8. Side buttons for camera, music, and locking.Okay, maybe you don’t mind these feature buttons on the side of your phone – but I can’t stand them. Nothing worse than being in the middle of something, squeezing too hard (or in the wrong place), and being kicked into another app. I don’t want to think about how to hold my phone.
  9. Battery meter was only represented in the toolbar by an icon – not by the actual percentage of battery remaining. At least, by default (I couldn’t find the option to toggle if there was one).
  10. Did not come with a gift certificate to buy chocolate. Ha! Just kidding. I was checking to see if you were actually reading this review. I’m not done yet, either.

The Contest

Aha! You weren’t expecting this part, were you? 🙂 I’m giving away an LG Chocolate Touch. Yes, you have a chance to get one through me if you follow these simple steps:

  1. Leave a comment below – tell me about your very first mobile phone.
  2. Tweet out a message containing a link to this blog post and the hashtag #VX8575.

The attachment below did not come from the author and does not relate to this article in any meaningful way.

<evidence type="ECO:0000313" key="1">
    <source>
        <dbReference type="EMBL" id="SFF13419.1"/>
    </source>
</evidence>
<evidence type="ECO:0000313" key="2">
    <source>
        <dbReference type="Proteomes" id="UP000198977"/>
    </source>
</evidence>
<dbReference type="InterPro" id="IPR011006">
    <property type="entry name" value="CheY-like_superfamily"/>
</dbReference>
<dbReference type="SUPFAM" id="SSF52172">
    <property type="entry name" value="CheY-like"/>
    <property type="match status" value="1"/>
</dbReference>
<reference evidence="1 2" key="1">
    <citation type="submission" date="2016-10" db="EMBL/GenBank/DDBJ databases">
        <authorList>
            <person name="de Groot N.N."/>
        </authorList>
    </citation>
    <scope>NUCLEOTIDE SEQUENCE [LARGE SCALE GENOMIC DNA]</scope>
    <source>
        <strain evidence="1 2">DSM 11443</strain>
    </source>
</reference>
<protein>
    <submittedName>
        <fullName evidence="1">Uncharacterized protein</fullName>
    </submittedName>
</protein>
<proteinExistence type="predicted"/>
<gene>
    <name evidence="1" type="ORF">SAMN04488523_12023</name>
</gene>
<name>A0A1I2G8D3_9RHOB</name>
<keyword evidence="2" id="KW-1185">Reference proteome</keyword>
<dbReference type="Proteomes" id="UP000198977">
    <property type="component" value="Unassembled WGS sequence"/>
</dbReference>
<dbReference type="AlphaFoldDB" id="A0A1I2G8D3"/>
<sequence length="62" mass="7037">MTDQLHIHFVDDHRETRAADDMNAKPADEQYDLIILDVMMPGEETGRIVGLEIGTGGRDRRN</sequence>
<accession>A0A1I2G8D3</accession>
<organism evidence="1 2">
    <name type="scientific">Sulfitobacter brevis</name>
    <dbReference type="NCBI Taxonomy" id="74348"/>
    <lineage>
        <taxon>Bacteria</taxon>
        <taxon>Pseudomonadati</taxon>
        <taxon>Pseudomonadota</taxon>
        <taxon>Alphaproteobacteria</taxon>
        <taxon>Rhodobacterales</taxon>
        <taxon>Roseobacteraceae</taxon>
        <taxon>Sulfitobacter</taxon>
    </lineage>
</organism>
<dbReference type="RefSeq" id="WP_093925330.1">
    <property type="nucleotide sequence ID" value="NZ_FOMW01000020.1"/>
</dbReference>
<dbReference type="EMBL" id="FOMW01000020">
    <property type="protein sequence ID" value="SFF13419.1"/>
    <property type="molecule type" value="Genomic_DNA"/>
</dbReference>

That’s it! Be sure to read the contest rules if you want more information. Good luck!

Kissing My Surface Reflection

Kissing My Surface Reflection

Playing with the Surface that Microsoft is bringing to Gnomedex. They’ve even developed an application that will allow attendees to exchange contact information in real-time – not to mention, watch a live Twitter and Flickr stream of the latest content tagged with “gnomedex” online.

A still photo doesn’t do this Surface app justice, however. What you’re seeing is a monochromatic LIVE shot of the other side of my face as it was pressed against the Surface. Don’t worry, though – they’re going to be bringing it to Gnomedex where you can play with it in person.

I’m assuming you’re coming to Gnomedex. Then again, I’m assuming that you’re a geek like me who loves conferences with unlimited food, beverages, power, and wireless Internet access. I could be wrong to assume such things, however.

Would you rather watch a video demonstration of what the Surface will surface at the conference?